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Coen G. Gho, MD
International Society of Hair Restoration Surgery
New York, NY  2003

ABSTRACT
TO MULTIPLY OR NOT TO MULTIPLY, THAT IS THE QUESTION… 

Coen G. Gho MD., GHO Clinic, Maastricht, The Netherlands

H.A. Martino Neumann MD., PhD., Department of Dermatology,
Erasmus Medical Center and Erasmus University Rotterdam
Rotterdam, The Netherlands

Scientific background

Stem cells in general are protected against apoptosis. Bcl-2 is known to protect cells against apoptosis, while Bax promotes cell death. Reports in the literature have indicated that stem cell populations are cytokeratin (CK) 19 positive. The presence of CK19 and Bcl-2 and absence of Bax expression, may therefore be used as an indicator of stem cell populations in hair follicle cultures.

A considerable portion of the hair follicle remains attached to a plucked hair and this can be used for follicular cell culture. We found co-expression of CK19 and Bcl-2, but not Bax in two areas of the mid-portion of the outer root sheath of the hair follicle from skin biopsies, as well as of the plucked hair, while proliferation markers were negative in these areas. This marker combination, indicative of stem cells, could not be found in the dermal papilla (partly Ki-67 positive) or the proximal part of the plucked hair. CK19 and Bcl-2 were also present in a fraction of the follicular cell culture.

We conclude that CK19-, Bcl-2-positive and Bax-negative cells can be obtained from plucked hair and remain present in follicular cell cultures. If this phenotype indeed represents follicular stem cells, our finding endorses the assumption that stem cells are located in the bulge area of the hair follicle; they were not found in or near the dermal papilla.

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Follicle transplantation

We have shown that follicular stem cells are present in two areas of the mid-portion of the outer root sheath of hair follicles obtained from skin biopsies. The question therefore arises whether or not both areas are necessary to induce hair growth. Kim et al. found that the proximal part of the hair follicle cannot regenerate into a differentiated hair follicle, but the distal part of the follicle can (Kim et al, 1995), eventually resulting in a fully developed hair follicle (Kim et al, 1996). However, Reynolds et al. found that, although the dermal papillae of human hair cannot induce new hair growth, the sheath of the lower part of the hair follicle can (Reynolds et al, 1999). These apparently contradictory studies indicate that both proximal as well as distal areas of the hair follicle have the potential to induce hair growth, which corresponds with our finding that there are two stem cell locations in the mid-portion of the outer root sheath.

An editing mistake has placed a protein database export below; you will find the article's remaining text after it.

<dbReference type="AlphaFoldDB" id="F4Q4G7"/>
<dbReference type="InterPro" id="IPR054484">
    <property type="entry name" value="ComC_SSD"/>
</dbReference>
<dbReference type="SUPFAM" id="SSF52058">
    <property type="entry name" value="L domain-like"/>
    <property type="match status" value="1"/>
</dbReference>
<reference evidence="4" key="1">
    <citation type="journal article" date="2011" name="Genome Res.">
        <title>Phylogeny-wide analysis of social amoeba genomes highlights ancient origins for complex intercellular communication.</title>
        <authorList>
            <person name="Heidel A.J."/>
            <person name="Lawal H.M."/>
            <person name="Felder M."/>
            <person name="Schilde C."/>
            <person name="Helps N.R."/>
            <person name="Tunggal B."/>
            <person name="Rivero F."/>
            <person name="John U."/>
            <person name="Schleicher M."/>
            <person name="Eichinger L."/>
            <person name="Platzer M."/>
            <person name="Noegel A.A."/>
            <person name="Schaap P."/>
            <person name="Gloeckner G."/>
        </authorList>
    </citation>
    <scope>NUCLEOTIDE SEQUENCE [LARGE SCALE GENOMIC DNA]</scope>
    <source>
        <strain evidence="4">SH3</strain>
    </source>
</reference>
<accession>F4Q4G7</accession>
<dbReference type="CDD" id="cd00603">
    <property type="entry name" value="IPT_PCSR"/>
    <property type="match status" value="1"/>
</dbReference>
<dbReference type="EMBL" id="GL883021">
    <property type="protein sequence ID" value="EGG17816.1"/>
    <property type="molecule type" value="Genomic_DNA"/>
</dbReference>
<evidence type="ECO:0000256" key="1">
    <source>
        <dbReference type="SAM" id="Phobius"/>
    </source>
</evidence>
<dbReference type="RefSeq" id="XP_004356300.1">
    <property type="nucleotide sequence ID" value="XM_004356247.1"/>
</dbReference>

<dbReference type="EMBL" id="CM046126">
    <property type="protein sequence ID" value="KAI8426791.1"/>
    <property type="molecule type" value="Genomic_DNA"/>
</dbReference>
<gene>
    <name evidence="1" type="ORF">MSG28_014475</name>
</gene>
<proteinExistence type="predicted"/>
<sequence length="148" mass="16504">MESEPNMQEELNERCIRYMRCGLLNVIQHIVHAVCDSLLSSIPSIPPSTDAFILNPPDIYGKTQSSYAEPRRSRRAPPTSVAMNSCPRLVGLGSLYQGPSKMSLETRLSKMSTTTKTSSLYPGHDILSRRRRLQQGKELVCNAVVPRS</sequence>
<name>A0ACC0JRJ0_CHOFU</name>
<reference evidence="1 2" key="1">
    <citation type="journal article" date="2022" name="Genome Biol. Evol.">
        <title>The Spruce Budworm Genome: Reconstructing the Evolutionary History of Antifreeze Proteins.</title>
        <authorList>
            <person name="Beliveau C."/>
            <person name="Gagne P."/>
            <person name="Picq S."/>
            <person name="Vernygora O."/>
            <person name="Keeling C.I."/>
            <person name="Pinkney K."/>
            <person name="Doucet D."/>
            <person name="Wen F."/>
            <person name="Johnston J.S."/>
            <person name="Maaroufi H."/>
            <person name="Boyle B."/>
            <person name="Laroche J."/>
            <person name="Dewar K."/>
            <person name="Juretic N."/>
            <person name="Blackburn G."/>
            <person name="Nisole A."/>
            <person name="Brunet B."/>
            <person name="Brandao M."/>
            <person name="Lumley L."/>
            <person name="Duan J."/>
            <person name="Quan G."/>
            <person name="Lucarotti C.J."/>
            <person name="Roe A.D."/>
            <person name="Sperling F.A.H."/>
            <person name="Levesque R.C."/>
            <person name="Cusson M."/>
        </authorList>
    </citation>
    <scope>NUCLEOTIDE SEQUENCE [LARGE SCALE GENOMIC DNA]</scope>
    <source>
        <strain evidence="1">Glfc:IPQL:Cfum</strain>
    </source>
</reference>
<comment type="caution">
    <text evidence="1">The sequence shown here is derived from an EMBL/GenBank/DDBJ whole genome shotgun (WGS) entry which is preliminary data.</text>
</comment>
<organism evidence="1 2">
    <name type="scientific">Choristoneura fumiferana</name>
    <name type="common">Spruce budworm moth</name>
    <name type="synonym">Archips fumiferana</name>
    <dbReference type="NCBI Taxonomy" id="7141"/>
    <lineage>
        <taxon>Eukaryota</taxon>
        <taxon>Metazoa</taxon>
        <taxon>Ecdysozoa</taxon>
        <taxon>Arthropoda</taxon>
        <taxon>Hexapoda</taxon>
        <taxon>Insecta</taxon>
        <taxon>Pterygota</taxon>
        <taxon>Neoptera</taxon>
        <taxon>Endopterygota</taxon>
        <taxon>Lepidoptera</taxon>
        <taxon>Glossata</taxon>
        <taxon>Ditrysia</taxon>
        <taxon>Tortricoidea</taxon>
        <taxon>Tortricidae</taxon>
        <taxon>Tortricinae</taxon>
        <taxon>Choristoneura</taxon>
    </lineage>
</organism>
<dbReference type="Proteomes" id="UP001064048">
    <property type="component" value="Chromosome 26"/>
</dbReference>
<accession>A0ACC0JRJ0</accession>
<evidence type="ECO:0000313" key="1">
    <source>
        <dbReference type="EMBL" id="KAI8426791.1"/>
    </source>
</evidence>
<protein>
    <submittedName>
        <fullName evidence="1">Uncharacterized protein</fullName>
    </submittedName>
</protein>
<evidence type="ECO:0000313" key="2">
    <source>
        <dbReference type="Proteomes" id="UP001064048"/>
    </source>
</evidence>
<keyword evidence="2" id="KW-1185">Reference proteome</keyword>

This knowledge is used in the technique of follicle transplantation. While a part of the follicle which can induce hair growth remains in the dermis, the extracted distal part of the hair follicle can also induce hair growth. Because the exact location of the two areas of stem cell varies between patients, the potential for multiplication of the transplanted hair follicle also varies between patients. 

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Hair multiplication

We have shown in several studies that follicular stem cells derived from plucked hair can be cultured. Hair multiplication is a technique whereby cultured follicular stem cells derived from plucked hair from the occipital side of the head are used to regenerate new hairs in bald areas. Because the role of the connective tissue or extracellular matrix surrounding the epithelial portion of the hair follicle is very important for the survival of the implanted cells, we implant the cultured cells into hair follicles which remain in the recipient area.

The future of hair restoration

Hair multiplication may be the next step in hair restoration. The main advantage is the preservation of hair growth in the donor area. Although this advantage is very important, one has to bear in mind that there are also disadvantages. For example, the patient has to come to the clinic several times to donate the hairs, and laboratory facilities are necessary to culture the cells. Also, as in other tissue engineering projects, the consistency of the result cannot be guaranteed. Although we have improved the consistency since commencing our study programme, the results are still not satisfactory enough to offer hair multiplication as a regular commercial treatment.

References
Kim JC, Choi YC. Regrowth of grafted human scalp hair after removal of the bulb. Dermatol Surg 1995; 21:312-3.

Kim JC, Kim MK, Choi YC. Regeneration of the human scalp hair follicle after horizontal sectioning: implications for pluripotent stem cells and melanocyte reservoir. In: Van Neste DJJ, Randall VA, eds. Hair restoration for the next millennium: Elsevier Science B.V., 1996:135-139.

Reynolds AJ, Lawrence C, Cserhalmi Friedman PB, Christiano AM, Jahoda CA. Trans-gender induction of hair follicles. Nature 1999; 402:33-4.

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Information about this article

Article #  278
Title Abstract: Dr. Coen Gho presentation at the International Society of Hair Restoration Surgeons 2003 New York City Conference 
Date 10/19/03
Source GHO Clinic
Forum Hair Multiplication & Hair Transplant
Archive Hair Multiplication & Hair Transplant
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